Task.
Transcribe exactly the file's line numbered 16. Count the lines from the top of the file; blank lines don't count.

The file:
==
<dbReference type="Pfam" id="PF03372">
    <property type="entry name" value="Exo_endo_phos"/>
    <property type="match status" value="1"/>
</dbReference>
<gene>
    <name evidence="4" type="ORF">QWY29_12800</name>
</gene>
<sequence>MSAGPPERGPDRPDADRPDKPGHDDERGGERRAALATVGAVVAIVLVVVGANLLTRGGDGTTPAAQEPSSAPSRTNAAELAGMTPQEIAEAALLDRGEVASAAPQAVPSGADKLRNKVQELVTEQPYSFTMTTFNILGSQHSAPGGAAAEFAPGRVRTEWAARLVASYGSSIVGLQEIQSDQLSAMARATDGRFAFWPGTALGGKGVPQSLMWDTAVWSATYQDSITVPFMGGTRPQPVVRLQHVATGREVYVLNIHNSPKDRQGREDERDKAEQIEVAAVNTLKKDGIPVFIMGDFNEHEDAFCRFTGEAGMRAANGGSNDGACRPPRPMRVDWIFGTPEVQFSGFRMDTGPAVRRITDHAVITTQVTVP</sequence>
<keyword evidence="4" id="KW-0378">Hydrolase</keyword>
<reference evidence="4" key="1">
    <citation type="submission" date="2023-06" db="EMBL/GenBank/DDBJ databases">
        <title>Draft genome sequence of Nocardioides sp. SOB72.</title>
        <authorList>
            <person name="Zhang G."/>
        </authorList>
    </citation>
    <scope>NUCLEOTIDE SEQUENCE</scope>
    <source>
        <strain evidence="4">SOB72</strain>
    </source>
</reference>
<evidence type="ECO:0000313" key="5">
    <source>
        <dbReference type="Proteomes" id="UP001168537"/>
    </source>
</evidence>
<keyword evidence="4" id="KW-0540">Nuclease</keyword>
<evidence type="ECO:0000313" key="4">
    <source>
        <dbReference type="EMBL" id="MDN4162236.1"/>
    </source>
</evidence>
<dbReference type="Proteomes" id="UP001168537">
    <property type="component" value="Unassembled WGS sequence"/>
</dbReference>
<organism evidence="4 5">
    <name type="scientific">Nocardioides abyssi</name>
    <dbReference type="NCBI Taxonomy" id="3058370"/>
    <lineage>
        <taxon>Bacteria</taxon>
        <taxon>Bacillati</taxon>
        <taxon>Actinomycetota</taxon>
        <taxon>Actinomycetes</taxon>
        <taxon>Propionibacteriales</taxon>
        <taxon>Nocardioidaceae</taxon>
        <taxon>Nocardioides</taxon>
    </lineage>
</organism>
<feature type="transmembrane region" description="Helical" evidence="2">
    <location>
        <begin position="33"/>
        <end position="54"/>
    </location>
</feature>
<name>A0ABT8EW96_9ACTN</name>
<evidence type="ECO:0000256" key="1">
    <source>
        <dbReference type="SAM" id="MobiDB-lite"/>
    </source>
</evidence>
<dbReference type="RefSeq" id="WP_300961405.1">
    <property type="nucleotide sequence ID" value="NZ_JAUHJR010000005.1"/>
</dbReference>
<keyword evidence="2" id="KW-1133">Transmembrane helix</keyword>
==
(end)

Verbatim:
    </citation>